Authors: Ellen Colvin, Future Science Group
A team of scientists, funded by the Innovative Medicines Initiative (IMI), the COMBACTE-NET (Combatting Bacterial Resistance in Europe) consortium, and sponsored by AstraZeneca (Cambridge, UK), have completed a Phase II clinical trial using suvratoxumab, a novel monoclonal antibody (mAb), designed to target Staphylococcus aureus.
The SAATELLITE trial is part of the collaborative research program, New Drugs 4 Bad Bugs (ND4BB), striving to innovate alternative medicines for the impending post-antibiotic era as a result of resistance.
SAATELLITE was an important landmark in the COMBACTE-NET consortium as it is the first clinical trial executed within the ND4BB scheme and an important step in progressing towards reaching one of the major goals of the program, to aid in suvratoxumab (MEDI4893) development.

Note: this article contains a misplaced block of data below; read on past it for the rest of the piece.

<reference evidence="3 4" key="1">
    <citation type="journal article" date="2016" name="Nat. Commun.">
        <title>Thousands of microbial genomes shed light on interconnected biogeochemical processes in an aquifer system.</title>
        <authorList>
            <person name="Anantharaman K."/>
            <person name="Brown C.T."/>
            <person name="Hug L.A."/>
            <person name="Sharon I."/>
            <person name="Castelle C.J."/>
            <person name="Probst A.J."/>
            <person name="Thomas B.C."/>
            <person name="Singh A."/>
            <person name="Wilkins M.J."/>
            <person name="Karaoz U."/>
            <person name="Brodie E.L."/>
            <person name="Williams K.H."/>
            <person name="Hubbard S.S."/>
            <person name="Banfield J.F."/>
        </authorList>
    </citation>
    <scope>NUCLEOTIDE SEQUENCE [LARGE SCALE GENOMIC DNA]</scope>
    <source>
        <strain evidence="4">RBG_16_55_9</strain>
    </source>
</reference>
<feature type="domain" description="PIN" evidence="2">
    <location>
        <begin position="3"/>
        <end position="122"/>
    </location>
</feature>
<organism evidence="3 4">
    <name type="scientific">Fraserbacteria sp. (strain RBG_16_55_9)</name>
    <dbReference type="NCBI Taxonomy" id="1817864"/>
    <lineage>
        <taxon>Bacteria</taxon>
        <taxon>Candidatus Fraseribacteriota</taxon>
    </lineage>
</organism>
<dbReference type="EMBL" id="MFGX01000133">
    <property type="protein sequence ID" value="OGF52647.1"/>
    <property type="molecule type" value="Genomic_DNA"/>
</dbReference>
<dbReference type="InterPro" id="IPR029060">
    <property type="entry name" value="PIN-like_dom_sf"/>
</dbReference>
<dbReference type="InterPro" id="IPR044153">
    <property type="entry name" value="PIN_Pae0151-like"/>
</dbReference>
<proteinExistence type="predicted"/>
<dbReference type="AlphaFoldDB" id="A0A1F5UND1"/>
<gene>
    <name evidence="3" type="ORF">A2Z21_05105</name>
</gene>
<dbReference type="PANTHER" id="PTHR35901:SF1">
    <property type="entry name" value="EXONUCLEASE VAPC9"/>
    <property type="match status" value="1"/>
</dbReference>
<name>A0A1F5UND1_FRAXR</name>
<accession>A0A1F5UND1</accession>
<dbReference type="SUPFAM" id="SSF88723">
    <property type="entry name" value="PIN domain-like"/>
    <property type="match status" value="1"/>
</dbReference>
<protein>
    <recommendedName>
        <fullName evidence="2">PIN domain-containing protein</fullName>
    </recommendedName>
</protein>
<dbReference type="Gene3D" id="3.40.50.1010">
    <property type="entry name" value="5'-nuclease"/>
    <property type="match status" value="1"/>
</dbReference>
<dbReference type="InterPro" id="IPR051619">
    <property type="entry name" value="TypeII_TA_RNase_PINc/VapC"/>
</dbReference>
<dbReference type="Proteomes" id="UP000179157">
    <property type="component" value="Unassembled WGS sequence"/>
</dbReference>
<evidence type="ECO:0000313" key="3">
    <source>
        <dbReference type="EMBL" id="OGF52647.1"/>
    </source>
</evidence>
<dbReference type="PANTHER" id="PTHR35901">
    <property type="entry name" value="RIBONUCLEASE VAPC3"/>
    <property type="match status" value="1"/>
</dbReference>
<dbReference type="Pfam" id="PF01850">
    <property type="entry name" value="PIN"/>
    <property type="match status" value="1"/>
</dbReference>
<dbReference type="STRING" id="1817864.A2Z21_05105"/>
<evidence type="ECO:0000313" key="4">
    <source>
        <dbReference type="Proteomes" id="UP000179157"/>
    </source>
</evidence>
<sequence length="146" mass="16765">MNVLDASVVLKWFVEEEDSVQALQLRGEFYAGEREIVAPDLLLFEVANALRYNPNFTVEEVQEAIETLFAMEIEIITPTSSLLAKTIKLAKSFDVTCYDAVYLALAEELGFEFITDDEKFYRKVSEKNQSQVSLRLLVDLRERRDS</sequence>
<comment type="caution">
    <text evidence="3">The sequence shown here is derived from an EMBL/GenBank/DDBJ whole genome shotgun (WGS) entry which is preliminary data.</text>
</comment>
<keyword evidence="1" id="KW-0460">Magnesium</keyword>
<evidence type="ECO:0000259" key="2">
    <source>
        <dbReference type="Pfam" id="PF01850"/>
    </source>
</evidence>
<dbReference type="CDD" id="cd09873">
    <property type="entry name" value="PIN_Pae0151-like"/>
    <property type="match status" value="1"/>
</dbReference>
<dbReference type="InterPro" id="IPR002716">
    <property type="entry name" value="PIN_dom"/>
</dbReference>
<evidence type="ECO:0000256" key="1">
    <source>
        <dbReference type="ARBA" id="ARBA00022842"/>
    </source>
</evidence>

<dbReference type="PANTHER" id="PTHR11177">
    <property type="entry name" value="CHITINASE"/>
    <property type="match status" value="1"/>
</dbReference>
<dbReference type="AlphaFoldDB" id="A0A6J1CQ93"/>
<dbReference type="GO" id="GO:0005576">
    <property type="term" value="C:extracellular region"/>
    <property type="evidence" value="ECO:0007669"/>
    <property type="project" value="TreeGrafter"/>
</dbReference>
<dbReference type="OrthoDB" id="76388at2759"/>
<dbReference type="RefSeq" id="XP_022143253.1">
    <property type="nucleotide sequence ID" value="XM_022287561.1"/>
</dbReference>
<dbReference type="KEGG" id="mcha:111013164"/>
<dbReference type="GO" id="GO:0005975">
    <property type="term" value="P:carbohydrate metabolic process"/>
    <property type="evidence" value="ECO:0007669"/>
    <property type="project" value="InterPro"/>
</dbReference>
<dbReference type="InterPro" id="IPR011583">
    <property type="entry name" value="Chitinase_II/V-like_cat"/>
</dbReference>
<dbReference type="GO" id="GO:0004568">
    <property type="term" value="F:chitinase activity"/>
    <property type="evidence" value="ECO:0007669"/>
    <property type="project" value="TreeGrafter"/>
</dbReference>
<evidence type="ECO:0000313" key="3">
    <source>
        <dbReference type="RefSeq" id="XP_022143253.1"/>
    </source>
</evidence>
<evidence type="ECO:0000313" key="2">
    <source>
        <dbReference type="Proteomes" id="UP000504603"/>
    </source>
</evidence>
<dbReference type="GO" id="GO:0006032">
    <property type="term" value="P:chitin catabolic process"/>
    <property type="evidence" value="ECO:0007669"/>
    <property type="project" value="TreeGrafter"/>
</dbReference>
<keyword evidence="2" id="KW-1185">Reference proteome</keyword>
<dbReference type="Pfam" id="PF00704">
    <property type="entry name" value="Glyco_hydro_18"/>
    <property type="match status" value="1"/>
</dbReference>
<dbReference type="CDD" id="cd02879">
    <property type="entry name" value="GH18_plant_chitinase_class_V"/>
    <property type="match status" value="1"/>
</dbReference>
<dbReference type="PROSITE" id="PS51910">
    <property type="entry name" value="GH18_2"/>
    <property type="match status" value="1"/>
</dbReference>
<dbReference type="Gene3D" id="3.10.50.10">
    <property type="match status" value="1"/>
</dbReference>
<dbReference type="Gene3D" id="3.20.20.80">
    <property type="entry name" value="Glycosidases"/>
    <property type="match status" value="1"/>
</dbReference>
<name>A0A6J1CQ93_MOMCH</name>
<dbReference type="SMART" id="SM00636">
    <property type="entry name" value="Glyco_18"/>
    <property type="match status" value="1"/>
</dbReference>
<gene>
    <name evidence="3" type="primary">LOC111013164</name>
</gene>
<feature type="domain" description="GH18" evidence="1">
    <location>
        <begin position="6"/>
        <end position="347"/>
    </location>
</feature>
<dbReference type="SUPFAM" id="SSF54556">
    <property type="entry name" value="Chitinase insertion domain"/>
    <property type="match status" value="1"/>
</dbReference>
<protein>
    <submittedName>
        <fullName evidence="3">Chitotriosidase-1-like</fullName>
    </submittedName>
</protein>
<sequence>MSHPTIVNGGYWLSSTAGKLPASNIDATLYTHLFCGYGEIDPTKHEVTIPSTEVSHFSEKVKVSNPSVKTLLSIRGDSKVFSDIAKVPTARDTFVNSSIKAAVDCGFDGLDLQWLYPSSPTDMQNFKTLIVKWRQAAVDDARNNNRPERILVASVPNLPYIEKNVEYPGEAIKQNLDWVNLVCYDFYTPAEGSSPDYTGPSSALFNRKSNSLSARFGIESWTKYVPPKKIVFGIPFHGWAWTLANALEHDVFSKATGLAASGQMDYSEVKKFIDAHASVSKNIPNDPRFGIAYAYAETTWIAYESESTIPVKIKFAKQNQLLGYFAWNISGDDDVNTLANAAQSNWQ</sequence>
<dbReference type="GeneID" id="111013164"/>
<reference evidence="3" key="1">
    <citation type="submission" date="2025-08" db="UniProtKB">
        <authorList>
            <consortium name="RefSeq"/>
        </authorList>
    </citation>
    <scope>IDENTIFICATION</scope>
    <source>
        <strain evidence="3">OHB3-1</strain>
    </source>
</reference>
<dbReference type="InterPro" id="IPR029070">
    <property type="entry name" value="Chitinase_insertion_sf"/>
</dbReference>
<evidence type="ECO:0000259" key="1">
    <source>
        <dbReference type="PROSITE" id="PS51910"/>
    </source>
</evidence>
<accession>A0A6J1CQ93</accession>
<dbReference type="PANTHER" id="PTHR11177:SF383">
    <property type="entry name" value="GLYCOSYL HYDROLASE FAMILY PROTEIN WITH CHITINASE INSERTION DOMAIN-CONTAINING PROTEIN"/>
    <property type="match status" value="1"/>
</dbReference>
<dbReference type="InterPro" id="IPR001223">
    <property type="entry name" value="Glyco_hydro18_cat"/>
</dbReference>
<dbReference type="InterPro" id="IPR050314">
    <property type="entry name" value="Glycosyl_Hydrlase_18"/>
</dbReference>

The mAb produced by AstraZeneca, targets a toxin produced by the opportunistic pathogen, Staphylococcus aureus, with hopes of preventing ventilator-associated pneumonia (VAP) in intensive care unit (ICU) patients, among other nosocomial infections. The trial saw its testing in eligible patients, deemed as such after confirmation using real-time polymerase chain reaction (PCR) assaying, to determine Staphylococcus aureus presence in the lower respiratory tract.
The collaborative work of the COMBACTE-NET consortium is the first European initiative bringing together experts in various specialisms from epidemiology to critical care, with inputs from researchers to pharmaceutical professionals, collaborating with universities and hospitals striving towards the same end goal in promoting and fast-tracking development of novel anti-infectives to combat antimicrobial resistance.